Wednesday, July 23, 2014

Paris Burning

Riots in Sarcelles, a suburb of Paris, July 20, 2014. Photo from Haaretz.
Paris "inside the walls" is a peaceful and beautiful place, full of incredible historic buildings, restaurants of notable quality, museums and churches, boutiques and open-air markets, and picturesque street scenes. Central Paris is home to around 2 million people. The other 9 million or so Parisians live outside this magnificent and museum-like marvel. The Paris suburbs include many beautiful, tree-lined neighborhoods and delightful parks such as the Bois de Boulogne. But there's another part of Paris that no tourist need ever experience: the impoverished suburbs where immigrant communities live in a different world.

Many of the immigrants are Muslims, who are alienated from  the French mainstream. They suffer from high unemployment and predictable social problems. For the last two weekends, these Muslims and others have demonstrated against Israel -- and against all Jews -- engaging in antisemitic violence of a type that's all too recognizable. Demonstrators have attacked a synagogue while chanting "Jews to the ovens," looted Jewish-owned shops, and beaten individuals who were walking on the streets.

After violence the previous weekend, demonstrations were prohibited for July 20, but took place anyway. An editorial in the New York Times writes of the demonstrations: "While many protesters stayed home, some defied the ban to assert what they said was their right to demonstrate peacefully. Others came bent on violence, including some spewing virulent anti-Semitic views. In the largely immigrant neighborhood of Barbès on Saturday and on Sunday in the northern suburb of Sarcelles, demonstrations degenerated into street battles between protesters hurling stones and police firing tear gas. In Barbès, an Israeli flag was burned. In Sarcelles, a kosher market was looted, cars set on fire, shop windows smashed, a funeral home attacked."

From Haaretz:
"It is unacceptable to target synagogues or shops simply because they are managed by Jews," Interior Minister Bernard Cazeneuve told reporters during a visit to Sarcelles, which is also home to large non-Jewish immigrant populations. 
"Nothing can justify anti-Semitism, noting can justify that kind of violence. This will be fought and sanctioned," he said. 
Meanwhile, Prime Minister Manuel Valls has denounced a "new form of anti-Semitism" on the Internet that he said was spreading among youth in working-class neighborhoods. Speaking as France honored some 13,000 Jews rounded up 72 years ago, most kept in a cycling stadium before being sent to Auschwitz, Valls said, "France will not allow provocations to feed ... conflicts between communities."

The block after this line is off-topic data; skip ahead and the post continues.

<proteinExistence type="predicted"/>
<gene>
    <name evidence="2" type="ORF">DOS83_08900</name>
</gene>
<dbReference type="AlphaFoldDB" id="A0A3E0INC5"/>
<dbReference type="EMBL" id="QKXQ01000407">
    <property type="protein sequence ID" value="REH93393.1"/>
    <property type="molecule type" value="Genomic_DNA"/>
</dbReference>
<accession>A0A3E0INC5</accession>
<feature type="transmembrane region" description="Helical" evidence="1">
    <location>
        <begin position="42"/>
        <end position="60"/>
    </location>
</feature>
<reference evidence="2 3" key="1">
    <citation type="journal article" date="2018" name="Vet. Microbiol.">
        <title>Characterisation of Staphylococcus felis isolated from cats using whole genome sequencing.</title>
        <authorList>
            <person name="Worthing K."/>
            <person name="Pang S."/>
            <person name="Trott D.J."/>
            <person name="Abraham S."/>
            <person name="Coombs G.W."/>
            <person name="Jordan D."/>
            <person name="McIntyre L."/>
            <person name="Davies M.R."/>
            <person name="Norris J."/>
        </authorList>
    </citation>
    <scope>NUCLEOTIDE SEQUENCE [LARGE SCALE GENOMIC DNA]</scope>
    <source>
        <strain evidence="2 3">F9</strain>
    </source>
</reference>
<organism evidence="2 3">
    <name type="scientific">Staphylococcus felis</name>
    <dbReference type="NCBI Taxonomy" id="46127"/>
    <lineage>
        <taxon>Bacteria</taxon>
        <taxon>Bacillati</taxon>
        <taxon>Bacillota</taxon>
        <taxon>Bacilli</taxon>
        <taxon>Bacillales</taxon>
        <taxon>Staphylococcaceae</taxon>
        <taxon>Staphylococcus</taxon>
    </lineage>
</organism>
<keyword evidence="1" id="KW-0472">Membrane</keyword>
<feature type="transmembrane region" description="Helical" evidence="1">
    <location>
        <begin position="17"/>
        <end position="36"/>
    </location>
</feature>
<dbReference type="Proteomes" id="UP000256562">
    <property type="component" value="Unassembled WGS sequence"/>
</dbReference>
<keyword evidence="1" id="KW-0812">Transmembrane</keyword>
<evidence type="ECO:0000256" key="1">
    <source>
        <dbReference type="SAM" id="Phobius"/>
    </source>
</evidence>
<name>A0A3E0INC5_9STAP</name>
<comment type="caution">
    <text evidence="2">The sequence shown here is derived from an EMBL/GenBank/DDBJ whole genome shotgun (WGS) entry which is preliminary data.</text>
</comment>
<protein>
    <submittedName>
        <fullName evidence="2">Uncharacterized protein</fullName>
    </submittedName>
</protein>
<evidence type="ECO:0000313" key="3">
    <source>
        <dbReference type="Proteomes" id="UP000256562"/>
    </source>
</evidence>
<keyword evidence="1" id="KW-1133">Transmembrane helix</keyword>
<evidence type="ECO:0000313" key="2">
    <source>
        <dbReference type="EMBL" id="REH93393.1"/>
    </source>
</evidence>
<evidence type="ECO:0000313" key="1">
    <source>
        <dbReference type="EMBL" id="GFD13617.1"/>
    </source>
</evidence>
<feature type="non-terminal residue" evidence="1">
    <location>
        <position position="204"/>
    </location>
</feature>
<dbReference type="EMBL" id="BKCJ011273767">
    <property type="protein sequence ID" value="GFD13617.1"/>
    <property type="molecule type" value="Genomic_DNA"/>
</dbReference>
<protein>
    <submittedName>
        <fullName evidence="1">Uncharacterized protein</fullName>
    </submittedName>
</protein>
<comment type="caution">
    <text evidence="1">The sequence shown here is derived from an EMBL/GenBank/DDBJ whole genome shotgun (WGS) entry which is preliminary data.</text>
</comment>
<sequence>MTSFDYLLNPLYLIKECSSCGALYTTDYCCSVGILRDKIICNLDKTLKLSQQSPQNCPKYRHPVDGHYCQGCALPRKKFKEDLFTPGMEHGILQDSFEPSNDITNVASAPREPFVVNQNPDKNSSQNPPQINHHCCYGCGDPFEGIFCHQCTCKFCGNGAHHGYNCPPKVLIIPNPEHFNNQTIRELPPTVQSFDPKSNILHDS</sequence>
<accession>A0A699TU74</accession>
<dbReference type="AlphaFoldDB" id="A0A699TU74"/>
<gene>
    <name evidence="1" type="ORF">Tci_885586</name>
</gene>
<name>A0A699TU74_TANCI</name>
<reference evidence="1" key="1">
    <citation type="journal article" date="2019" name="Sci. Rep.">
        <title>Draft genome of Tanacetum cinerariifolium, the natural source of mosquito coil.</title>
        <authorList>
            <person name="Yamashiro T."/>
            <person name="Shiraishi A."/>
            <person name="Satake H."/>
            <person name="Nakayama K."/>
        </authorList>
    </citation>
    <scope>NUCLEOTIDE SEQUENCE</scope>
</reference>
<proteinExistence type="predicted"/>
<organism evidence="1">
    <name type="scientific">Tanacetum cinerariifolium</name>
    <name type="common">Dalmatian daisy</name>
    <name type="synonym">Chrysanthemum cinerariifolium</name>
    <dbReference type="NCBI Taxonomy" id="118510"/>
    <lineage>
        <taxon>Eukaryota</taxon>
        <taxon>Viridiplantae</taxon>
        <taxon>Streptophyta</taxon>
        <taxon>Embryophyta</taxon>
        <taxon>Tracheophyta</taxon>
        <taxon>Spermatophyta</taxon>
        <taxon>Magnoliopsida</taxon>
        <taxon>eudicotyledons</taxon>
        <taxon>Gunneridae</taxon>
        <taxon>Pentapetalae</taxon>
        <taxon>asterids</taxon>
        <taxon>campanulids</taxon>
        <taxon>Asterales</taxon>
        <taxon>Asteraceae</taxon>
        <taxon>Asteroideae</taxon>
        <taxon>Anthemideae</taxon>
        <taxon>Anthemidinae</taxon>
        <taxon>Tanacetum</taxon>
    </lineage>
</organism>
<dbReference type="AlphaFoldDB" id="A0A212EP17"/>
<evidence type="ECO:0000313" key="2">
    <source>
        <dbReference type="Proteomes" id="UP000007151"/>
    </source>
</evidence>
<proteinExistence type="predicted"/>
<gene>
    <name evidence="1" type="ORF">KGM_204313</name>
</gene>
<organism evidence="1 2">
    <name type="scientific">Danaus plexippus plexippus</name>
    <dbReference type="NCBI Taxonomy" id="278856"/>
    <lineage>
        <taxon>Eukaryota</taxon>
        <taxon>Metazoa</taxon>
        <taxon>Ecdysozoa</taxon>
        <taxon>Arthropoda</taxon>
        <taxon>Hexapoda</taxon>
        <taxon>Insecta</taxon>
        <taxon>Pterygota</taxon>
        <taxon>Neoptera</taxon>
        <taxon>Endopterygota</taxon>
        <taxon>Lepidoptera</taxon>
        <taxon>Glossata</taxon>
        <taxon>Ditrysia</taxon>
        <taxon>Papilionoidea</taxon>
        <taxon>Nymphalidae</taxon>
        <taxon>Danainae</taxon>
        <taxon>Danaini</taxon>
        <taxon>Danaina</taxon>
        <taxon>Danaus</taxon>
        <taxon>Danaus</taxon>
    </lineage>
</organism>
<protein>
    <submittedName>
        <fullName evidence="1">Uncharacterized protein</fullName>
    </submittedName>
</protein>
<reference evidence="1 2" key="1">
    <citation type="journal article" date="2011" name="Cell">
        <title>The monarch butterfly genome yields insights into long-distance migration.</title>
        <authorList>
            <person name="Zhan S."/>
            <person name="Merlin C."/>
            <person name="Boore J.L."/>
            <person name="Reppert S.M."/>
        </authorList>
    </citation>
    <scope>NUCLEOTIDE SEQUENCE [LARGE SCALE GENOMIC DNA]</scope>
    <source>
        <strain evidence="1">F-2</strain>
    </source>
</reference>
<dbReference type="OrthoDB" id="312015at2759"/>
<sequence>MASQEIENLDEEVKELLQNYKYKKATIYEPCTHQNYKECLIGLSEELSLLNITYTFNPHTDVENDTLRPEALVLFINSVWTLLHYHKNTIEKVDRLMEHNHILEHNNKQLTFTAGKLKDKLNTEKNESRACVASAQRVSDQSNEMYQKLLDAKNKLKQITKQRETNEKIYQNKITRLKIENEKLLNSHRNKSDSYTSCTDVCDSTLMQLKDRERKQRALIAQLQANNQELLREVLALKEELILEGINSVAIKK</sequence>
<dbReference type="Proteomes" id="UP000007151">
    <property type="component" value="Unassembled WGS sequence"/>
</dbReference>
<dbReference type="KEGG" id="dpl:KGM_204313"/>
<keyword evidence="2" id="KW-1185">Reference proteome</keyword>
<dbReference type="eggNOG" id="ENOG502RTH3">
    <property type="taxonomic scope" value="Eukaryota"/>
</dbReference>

I've been participating in the blog event "Paris in July." It's nostalgic, artistic, literary, and beautiful -- all about Paris inside the walls, where all is peaceful. A paradise on earth. I'm posting this as a kind of balancing view of the not-so-paradisical Paris.


Tamara said...

Mae, how sobering. Thank you. It's so true that Paris in July is all about the things we love about Paris, but I do think that what makes us love Paris and all things French, is something about the Passion the French have for all aspect of culture and society. Just last night at our french class we were discussing this violence and politics occuring in Paris now. It's timely for you to post this. I appreciate your insights.

Tamara said...

Hi Mae, I may have been the only one to leave a comment here - but I have been quite moved by this Paris in July post - so much so that I have awarded you a Random Prize. Check out my Monday Menu week 5 for details...

Heidi’sbooks said...

Yes, the news is very disturbing. The slogans quite scary. Thank you for posting.

Vagabonde said...

Yes Paris is a beautiful city but it has its dark sides, just like any large cities. I am always fearful when I read posts on Paris in the US, because they speak mostly about the tourist Paris. Barbes Rochechouart is in Paris you know, I could walk there from our apartment. It is the metro stop after ours, Anvers, with the street going straight to the Sacré Coeur. It has changed a lot since I lived there, as Barbes is now where poor immigrants live. The French people are prejudiced against these North Africans, and they in turn are prejudiced against the Jewish population. I do not how long it will take for people to be free of prejudice – not in my lifetime.